Robots, Replicants, and Artificial People: The Science Behind ‘Blade Runner’
Seeker's Bad Science podcast explores genetic engineering and android anxiety in director Ridley Scott's classic 1982 sci-fi film.
Regularly ranked among the greatest science fiction films ever made, Ridley Scott's 1982 film Blade Runner has proven alarmingly prophetic. An inspired cross between film noir and dystopian sci-fi, Blade Runner explored issues of artificial intelligence and genetic engineering years before these topics emerged in mainstream science and culture.
Here’s the gist: In a near-future Los Angeles, police detective Rick Deckard (Harrison Ford) is tasked with hunting down rogue replicants — artificial humans that are used for slave labor in off-world colonies. Ecological collapse has devastated the planet, but the evil Tyrell Corporation has found a way to turn a profit by genetically engineering the slave labor needed to colonize other planets.
In this special episode of Bad Science, recorded live at the California Academy of Sciences in San Francisco, host Ethan Edenberg drills into the all-too-real technology behind the film's core storyline. This week's expert guest is Dr. Kathy Wei, bioengineering specialist and postdoc researcher at University of California, Berkeley. Also pitching in this week is the ridiculously prolific comic, writer, and actor Paul Scheer, co-host of the movie podcast How Did This Get Made?
In a loose and wide-ranging discussion, the panel explores various facets of the film, including the future of real artificial intelligence and the ethics of genetic engineering. Lest this all sound too heavy, rest assured that the jokes come in hard and fast, too. But as Dr. Wei reveals, there's some weird science underneath all the sci-fi goofiness.
In one exchange, contemplating the possibilities of genetically engineered children, Scheer asks whether he could program his kids to have raptor tails. Dr. Wei thinks it through, raising some rather complex bioethics issues.
“For example, what if you had lizard DNA put into your kids because you want them to have tails?” she asks “Does that make them not human? What percentage of your genome has to be human? What about people with artificial hearts? Or someone with a transplanted animal organ? Part of them is not human, but we would say that overall they are human.”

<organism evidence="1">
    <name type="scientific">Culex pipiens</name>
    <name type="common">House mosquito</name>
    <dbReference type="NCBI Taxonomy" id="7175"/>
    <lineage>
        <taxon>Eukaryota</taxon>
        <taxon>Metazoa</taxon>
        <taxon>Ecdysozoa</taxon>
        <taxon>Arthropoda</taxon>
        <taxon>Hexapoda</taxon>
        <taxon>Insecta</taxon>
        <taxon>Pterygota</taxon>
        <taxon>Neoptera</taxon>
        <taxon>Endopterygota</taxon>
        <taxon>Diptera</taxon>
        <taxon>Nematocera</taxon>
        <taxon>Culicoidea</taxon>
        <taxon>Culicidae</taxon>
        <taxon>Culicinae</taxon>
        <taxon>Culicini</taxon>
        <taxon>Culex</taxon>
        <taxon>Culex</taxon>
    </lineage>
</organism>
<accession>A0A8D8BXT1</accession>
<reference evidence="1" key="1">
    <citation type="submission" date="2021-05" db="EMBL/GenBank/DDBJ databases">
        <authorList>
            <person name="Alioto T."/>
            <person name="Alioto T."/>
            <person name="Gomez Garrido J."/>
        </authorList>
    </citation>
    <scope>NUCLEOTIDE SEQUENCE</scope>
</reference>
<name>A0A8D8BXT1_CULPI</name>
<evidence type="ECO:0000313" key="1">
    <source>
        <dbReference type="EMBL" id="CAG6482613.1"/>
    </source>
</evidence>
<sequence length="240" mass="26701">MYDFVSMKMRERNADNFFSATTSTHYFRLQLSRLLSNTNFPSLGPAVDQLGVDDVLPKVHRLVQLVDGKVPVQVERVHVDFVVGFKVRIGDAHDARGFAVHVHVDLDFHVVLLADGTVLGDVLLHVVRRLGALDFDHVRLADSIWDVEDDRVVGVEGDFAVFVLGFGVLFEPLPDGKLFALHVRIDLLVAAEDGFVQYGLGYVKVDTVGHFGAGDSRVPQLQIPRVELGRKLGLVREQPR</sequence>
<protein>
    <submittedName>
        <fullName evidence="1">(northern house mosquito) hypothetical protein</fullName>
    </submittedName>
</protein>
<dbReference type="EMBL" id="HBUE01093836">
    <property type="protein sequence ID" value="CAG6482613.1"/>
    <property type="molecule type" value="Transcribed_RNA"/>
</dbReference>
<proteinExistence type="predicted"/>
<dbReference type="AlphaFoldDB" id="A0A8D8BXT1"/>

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Such concepts had been percolating in the sci-fi underground for years, of course. Scott's film was based on a novel by weird science godfather Philip K. Dick, who liked to stay around 30 years ahead of his time with any given book.
In a later exchange, Dr. Wei speculates on a major plot point in the film. The replicants designed by the Tyrell Corporation have been programmed with limited life spans — a kind of built-in kill switch. Surprisingly, real-world genetic engineers are already working with such ideas.
“When I initially saw the movie, I thought that was very clever of them to incorporate that,” Wei says. “Like with T-cell therapy, we're putting cells that have been manipulated outside the body, then put back into a human. There's always a chance that they will go rogue — that they'll become cancerous themselves or otherwise start attacking the body.”
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One of the attributes that genetic engineers can program into a cell is the ability to turn on and turn off, Wei notes, causing the cell to die at a certain point in its development cycle.
“So if you think there's a problem, the cells will basically die off,” she says. “Or you can imagine building in an element that says, ‘After 30 divisions of the cell, no more.’ ”
Tune into this special live podcast for more details on the science of Blade Runner, including some intriguing speculation on the film's most famous mystery: whether Deckard himself is a replicant. Scheer also proposes a novel theory about the relationship between replicants and Oprah Winfrey. It's oddly persuasive, actually.